Lesbians & Bisexual Women Are the Victims of this ‘Hot Lesbian’ Phenomenon

Straight men view queer women as their ‘threesome sex toys’, or a source of cheap entertainment.  Meanwhile, straight girls re-appropriate our sexualities as a cool trend to turn boys on.  Our existence as lesbian or bisexual women is therefore seen by straight people as ‘fake’. One result of this is that lesbian and bisexual women are far more likely than straight women to be the victims of sexual harassment and assault (Human Rights Campaign 2017). They are also more likely than straight women to attempt suicide and self-harm, or engage in drug or alcohol abuse (see e.g. LGBTI: National LGBTI Health Alliance 2016). There are multiple factors for why this is, including stigma and discrimination, which are not helped by degrading portrayals in advertising and the media.

As a Thai woman, I have personally felt harmed by the widespread images of ‘hot lesbians’ from Thai mainstream porno websites.  After coming out as queer, I suffered all sorts of harassment and discrimination both at my home and work in Thailand. My family and colleagues thought I was just ‘seeking attention’. My parents even blamed me for not being a good role model for my younger siblings:

“Shut up! Don’t tell anyone that you’re gay! You’ve already ruined our family’s face. I’m now ashamed by you”

“I think….you should be fixed, Bloom.”

It was hell.  I was even inappropriately “touched” by a family member.  I was extremely traumatized.  Because these things happened to me, I was too terrified to spend time with my first girlfriend publically.  This caused me to experience fear, trauma and loneliness. I almost attempted suicide by jumping out of the 2nd floor of my house.  At one stage, I tried drugs to ease my emotional pain.  All of these things happened to me because mainstream society treated me as a ‘sexual object’.

Hey! Media! Stop It! That’s Enough!

I will make this bloody clear: we are NOT ‘toys’ for straight guys. Our sexualities are NOT objects to be used to sell commodities to straight girls.  Our desires are part of who we are as normal human beings.  Depicting us as ‘hot lesbians’ for straight people’s entertainment is unacceptable. Real-life lesbians and bisexual women are being humiliated by this; it is an extremely disrespectful depiction.  As a bisexual woman, I’m writing this article to speak on behalf of every lesbian and bisexual woman who has felt the impact of this media influence; I’m urging every mainstream advertiser to please, please stop portraying us as ‘hot lesbians’ on your TV ads, posters, and billboards. We already live in a heteronormative world that is slowly killing us.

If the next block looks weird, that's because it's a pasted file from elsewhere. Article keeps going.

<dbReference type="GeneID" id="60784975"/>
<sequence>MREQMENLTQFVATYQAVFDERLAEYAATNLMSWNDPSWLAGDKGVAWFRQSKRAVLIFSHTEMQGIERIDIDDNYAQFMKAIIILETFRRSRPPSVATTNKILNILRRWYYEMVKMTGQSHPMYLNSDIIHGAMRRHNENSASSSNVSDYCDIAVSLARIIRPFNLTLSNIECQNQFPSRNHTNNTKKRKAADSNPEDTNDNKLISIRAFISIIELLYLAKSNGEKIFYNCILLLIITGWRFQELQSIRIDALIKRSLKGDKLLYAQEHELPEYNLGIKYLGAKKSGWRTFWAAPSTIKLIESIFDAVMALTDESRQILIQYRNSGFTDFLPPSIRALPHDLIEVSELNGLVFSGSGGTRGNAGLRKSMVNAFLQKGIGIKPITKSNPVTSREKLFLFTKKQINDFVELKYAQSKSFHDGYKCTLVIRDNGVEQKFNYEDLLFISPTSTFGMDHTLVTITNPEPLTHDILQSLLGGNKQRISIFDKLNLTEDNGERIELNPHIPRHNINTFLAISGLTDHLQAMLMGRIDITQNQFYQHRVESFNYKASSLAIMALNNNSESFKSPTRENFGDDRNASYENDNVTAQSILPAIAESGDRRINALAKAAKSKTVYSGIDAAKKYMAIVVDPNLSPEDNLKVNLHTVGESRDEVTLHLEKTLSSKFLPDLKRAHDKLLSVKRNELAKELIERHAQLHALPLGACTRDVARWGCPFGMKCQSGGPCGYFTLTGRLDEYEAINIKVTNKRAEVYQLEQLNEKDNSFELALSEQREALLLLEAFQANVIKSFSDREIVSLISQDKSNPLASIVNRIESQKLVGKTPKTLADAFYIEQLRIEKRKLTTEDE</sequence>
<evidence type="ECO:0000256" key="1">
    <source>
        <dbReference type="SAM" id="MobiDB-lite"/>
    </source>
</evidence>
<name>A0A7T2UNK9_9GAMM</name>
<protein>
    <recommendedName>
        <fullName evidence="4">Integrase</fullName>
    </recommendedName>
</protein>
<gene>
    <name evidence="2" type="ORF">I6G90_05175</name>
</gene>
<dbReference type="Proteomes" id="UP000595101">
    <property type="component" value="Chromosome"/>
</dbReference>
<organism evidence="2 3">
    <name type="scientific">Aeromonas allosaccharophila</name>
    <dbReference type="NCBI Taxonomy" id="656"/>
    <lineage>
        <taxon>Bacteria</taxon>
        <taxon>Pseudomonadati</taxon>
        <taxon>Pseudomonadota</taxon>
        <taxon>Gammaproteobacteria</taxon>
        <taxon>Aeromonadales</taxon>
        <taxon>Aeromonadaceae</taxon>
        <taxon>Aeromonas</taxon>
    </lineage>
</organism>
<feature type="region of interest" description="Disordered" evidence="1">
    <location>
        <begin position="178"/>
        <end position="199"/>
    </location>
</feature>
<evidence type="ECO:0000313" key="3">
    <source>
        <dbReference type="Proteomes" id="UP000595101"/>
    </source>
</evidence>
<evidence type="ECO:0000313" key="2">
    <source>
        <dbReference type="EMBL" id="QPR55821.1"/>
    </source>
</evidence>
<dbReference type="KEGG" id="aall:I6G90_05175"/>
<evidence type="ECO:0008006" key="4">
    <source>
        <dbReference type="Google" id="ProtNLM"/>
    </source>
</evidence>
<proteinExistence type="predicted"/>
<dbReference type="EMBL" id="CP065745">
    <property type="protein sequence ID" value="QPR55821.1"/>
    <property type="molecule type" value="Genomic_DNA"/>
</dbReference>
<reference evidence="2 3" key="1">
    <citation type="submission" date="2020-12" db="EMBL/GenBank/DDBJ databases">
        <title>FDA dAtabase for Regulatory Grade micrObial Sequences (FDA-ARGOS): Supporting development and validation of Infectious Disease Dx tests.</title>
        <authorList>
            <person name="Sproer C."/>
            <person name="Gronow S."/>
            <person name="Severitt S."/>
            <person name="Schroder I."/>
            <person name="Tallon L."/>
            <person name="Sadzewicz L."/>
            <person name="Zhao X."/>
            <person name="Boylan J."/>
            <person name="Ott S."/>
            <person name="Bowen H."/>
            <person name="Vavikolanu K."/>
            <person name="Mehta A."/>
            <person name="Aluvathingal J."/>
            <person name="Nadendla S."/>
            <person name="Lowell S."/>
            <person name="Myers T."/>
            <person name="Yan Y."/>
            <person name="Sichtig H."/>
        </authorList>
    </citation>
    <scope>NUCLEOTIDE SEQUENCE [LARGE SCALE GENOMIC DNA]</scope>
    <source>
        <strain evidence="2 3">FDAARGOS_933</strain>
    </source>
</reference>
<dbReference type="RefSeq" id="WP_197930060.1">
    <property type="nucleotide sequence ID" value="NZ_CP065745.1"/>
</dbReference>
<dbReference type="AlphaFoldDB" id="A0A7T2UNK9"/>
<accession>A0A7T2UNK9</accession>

References

Human Rights Campaign. 2017. “Sexual Assault and the LGBTQ Community.” Human Rights Campaign. https://www.hrc.org/resources/sexual-assault-and-the-lgbt-community.

LGBTI: National LGBTI Health Alliance. 2016. “The Statistics at a Glance: The Mental Health of Lesbian, Gay, Bisexual, Transgender and Intersex People in Australia.” http://lgbtihealth.org.au/statistics/.

Khazan, Olga. 2016. “Why Straight Men Gaze at Gay Women.” The Atlantic, 8 March. https://www.theatlantic.com/health/archive/2016/03/straight-men-and-lesbian-porn/472521/.

Yost, Megan R., and Lauren McCarthy. 2012. “Girls gone Wild? Heterosexual Women’s Same-Sex Encounters at College Parties.” Psychology of Women Quarterly 36 (1): 7–24. DOI: 10.1177/0361684311414818.

A note from Bloom

I am truly thankful to Carisa Showden for all of her help, support and great advice on polishing this article. Thanks to Caroline Blyth for putting this article on the blog and supporting my Rainbow International Student Rainbow Initiative, “Queer Global”. Lastly, thanks to my lovely Kiwi sister, Caitlin for helping me polishing my article. I’ve learnt a lot about English writing skills and techniques from her, not to mention learning how to speak like a Far North Kiwi XD.

Khob Khun Ka! (means thank you in Thai !!)